the Committee is open minded and acting independently;

no member of the Committee has a vested interest in the outcome of the proceedings or any involvement in an earlier stage of the procedure;

each side is given the opportunity to state their case and ask questions;

written material, circulated with notice of the meeting, is seen by all parties. If a new issue arises it would be useful to give all parties the opportunity to consider and comment on it

Downloadable Complaint Forms

Procedure for Hearing Complaints by the Complaints Committee of the Governing Body  

1. Introduction by the Chair of the Committee and a reminder to all present of:

  • The Complaints Procedure under which the meeting has been called.
  • The manner in which the meeting will be conducted as set out below in paragraphs 1-12.
  • The degree of confidentiality.
  • Those present and the purpose of the hearing.
  • The supporting evidence.


2. Presentation by the complainant, including evidence from witnesses (where appropriate). When witnesses have given evidence and answered all questions put to them, they should leave the room.

3. Questions by the governors and the headteacher (or nominated person) on the evidence. Presentation by the headteacher (or nominated person) to the committee, including evidence from witnesses (where appropriate), to explain the school’s actions. When witnesses have given evidence and answered all questions put to them, they should leave the room.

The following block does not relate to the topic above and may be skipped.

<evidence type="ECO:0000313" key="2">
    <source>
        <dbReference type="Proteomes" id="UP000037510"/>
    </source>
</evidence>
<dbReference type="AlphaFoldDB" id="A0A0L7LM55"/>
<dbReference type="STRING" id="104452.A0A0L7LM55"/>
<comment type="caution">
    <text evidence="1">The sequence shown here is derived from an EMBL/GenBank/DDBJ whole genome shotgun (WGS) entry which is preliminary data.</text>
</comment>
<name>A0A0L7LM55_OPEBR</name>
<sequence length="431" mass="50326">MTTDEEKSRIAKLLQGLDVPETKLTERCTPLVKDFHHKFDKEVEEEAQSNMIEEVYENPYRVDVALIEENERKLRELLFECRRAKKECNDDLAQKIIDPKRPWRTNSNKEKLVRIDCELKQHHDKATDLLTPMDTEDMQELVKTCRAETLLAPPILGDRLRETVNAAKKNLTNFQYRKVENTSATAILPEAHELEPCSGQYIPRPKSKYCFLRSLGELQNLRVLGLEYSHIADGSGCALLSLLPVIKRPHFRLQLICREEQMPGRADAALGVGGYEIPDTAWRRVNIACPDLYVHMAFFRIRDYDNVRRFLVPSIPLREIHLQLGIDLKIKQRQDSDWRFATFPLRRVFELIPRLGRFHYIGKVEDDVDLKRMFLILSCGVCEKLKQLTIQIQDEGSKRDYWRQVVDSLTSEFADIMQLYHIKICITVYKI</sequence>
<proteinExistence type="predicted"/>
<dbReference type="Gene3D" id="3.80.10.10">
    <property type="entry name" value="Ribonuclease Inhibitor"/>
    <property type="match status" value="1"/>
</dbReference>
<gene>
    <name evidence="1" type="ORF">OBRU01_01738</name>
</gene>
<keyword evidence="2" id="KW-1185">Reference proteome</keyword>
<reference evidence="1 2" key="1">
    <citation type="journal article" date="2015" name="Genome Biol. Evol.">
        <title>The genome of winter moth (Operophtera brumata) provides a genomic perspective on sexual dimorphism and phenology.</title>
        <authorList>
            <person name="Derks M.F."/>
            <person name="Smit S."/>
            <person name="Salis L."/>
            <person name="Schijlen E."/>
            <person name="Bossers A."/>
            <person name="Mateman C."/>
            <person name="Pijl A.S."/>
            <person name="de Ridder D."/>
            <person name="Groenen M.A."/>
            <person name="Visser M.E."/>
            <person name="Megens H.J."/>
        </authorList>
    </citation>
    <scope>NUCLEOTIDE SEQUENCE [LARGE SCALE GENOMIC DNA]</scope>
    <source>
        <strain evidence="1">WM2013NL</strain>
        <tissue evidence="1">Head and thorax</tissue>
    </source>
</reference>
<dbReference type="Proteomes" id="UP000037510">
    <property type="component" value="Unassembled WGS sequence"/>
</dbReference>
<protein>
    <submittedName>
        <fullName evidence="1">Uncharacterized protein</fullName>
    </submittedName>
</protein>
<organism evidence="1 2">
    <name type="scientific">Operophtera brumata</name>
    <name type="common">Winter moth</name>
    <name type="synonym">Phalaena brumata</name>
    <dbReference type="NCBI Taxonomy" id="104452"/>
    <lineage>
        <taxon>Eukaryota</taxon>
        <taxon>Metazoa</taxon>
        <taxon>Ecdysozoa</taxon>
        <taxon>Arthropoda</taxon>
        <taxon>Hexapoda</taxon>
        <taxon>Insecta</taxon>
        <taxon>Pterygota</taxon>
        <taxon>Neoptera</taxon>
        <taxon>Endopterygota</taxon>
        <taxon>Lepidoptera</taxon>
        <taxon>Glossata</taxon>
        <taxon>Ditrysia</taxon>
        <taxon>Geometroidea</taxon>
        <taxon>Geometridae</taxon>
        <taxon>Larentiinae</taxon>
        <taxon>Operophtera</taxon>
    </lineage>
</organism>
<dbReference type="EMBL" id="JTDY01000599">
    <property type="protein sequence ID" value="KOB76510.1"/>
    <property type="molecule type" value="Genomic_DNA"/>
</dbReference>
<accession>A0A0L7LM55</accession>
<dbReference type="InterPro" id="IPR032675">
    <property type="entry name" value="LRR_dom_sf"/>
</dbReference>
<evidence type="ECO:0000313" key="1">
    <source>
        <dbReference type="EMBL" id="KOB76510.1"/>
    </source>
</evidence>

4. Questions by the governors and the complainant on the evidence.

5. Opportunity for the complainant to make a final statement and/or sum up their complaint.

6. Opportunity for the headteacher (or nominated person) to make a final statement and/or sum up the school’s actions and response to the complaint.

7. Withdrawal by the complainant and the headteacher (or nominated person) whilst the committee considers the matter.

8. Consideration of the matter by the committee. In the event that further information or clarification is needed from any of the persons who have left the meeting then all such persons should return to the meeting when such information is obtained. An opportunity should be given to each party to question or comment upon this additional information.

9. If there is no clear view about the facts presented by both parties, i.e. they are disputed, the governors should decide on the balance of probability what version of the facts they accept.

10. If any new facts emerge during either presentation, the governing body should decide whether further investigation is required and, if so, adjourn the hearing and reconvene when the investigation is completed.

11. Before reaching a decision the governors should consider:

  • All the information presented by both parties.
  • Any mitigating circumstances.
  • Any decision must be reasonable and fair.


12. Recall of parties concerned to hear the decision of the committee orally (if appropriate and practical). The Chair of the Complaints Committee should clearly inform the complainant of the decision.

13. Confirmation of the decision of the committee should be sent in writing to all parties concerned by the Clerk to the Committee.